Privacy: Privacy is a major concern for most Facebook users, and it’s really important to understand the site’s privacy settings and set them accordingly. And even though a lot has been done to improve the site’s security, it can still be confusing. As a result, hackers can have access to- and misuse- personal information.Time consuming Facebook is a real time guzzler – your kid could be playing outdoors, doing homework or doing other more meaningful things.Freedom of expression? Other kids (or even your own for that matter) on Facebook could misuse that freedom and post offensive or inappropriate content, which your kids will see! And this leads us to the next point:It’s addictive! Besides all the social features there are games on Facebook that can be very addictive. Did anyone mention Farmville?Whose image is it anyway? Once your child uploads an image to Facebook, it becomes public and anyone can download and misuse that image. Its anti-social? For your kids online interaction could become a replacement for face-to-face meetings. This can hurt social development and isolate your kids.It can hurt their future: kids can post regrettable information or photos that will be discovered by college admissions or potential employers in the future. Once information goes online, it never goes away.
So does the good outweigh the bad? It’s hard to tell. Either way you probably won’t be able to completely block your kids from using it. So it’s important to remember that if your kids are on Facebook, they should be aware of the dangers, and they should take steps to protect themselves, such as adjusting the privacy settings. It’s your job as a parent to explain the dangers and help them protect themselves, but also to be there for them, to listen and help, if they experience something that makes them feel uncomfortable or scared.
PureSight provides protection from cyberbullying and suspicious contacts on Facebook and you don’t even have to be “friends” with your child.
Holiday time is gift- giving time, and we all want to make our children happy. When considering this year’s gift – are you thinking about purchasing a Smartphone, tablet or some other internet-enabled device for your child? Do you feel the need to “keep up with the Joneses”, or that the earlier your child becomes familiar with the technology – the better? Or is it simply because your daughter has been using the “everyone in my class already has one” excuse? In fact, recent data shows that 41% (!) of third graders already have access to a personal Smartphone!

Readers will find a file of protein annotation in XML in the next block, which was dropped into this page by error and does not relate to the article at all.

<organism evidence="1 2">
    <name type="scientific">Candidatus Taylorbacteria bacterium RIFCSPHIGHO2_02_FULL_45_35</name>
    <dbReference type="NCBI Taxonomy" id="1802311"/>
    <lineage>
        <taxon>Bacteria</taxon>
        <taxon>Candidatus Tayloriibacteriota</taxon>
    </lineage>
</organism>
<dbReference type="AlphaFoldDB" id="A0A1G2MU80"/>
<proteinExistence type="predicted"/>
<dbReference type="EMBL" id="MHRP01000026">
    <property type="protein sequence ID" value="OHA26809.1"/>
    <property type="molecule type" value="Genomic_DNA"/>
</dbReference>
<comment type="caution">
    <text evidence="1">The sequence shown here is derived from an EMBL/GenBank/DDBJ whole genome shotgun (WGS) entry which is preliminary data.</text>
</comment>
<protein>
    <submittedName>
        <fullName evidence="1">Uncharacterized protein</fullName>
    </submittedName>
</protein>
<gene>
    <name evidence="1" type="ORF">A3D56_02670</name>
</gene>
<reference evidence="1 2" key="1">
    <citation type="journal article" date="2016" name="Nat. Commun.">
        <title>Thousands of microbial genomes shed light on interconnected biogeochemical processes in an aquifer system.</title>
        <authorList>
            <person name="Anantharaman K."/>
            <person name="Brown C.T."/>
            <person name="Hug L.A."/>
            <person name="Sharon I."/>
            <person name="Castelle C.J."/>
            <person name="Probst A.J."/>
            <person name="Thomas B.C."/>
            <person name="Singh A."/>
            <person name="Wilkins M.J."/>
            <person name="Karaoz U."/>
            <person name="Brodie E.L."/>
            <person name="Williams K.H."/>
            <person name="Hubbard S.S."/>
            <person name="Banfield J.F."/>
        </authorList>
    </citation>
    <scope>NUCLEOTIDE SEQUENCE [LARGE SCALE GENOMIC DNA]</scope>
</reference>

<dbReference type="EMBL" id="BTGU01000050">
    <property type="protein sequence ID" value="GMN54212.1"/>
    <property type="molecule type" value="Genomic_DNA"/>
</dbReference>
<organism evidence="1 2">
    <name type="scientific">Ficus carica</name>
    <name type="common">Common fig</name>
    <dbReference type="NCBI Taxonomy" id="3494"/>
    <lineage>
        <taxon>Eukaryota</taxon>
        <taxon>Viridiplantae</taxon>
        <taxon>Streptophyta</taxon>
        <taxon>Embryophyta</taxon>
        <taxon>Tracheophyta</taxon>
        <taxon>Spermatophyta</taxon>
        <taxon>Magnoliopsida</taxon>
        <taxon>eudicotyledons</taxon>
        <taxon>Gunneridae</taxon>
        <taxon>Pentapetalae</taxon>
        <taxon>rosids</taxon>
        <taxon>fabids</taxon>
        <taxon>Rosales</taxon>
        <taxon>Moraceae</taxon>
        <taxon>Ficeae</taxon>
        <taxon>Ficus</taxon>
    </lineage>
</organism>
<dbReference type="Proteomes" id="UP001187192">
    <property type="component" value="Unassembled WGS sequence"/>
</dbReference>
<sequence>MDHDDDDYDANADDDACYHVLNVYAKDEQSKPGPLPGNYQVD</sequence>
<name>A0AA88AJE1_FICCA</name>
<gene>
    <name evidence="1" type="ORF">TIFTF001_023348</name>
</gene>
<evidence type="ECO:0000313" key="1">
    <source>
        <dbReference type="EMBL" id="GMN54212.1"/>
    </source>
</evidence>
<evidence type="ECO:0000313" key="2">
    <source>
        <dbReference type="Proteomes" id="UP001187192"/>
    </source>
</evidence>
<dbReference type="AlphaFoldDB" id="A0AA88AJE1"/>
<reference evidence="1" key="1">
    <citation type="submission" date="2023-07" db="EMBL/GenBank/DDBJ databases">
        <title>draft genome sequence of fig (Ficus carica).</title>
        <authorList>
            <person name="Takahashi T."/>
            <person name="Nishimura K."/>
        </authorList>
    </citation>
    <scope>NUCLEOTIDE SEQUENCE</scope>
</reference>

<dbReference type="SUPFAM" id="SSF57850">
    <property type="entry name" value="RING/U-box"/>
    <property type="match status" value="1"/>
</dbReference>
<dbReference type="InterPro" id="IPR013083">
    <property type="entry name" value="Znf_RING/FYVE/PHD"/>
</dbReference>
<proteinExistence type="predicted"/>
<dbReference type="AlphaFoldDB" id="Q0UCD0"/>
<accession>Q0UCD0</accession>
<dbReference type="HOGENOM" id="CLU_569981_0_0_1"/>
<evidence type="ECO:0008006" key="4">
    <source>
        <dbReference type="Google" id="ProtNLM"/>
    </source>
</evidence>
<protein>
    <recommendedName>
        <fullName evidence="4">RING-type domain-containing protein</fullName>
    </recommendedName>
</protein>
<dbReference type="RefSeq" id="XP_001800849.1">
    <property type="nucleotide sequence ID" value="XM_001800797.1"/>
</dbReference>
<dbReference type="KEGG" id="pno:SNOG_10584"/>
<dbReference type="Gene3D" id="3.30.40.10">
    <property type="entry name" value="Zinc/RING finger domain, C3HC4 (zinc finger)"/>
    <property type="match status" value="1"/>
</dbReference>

Two sides of the same coin
Whatever your motivation, you are probably aware that there are two sides to this coin: on the one hand, the benefits of being technologically ahead, exposed to the enormous repository of knowledge that is the Internet, and the ability to be socially connected to their peers – are all enormous advantages for your children. On the other hand, there are the dangers that we constantly hear about: cyberbullying, sexting, pornography, online predators, and privacy issues are only a few.
And there are so many other questions to consider:
What is the” right” age to give them their first device?
What will they do with it?
Will they be able to use it all the time or only for a few hours each day?
Do I even understand the potential dangers?
And what about “parental controls”?
Confused? In fact, a recent FOSI (Family Online Safety Institute) report dealt with parenting in the digital age, exploring how parents weigh the potential benefits and harms of their child’s using electronic devices and being online.
There doesn’t really seem to be a clear answer, but here are some points to think about:
Technology is part of modern life. Children should be allowed to become familiar with it and become digital citizens like most of the people around us
The Internet is an amazing repository of knowledge and information – children need to feel comfortable with it and with the ways to access this information and make use of it!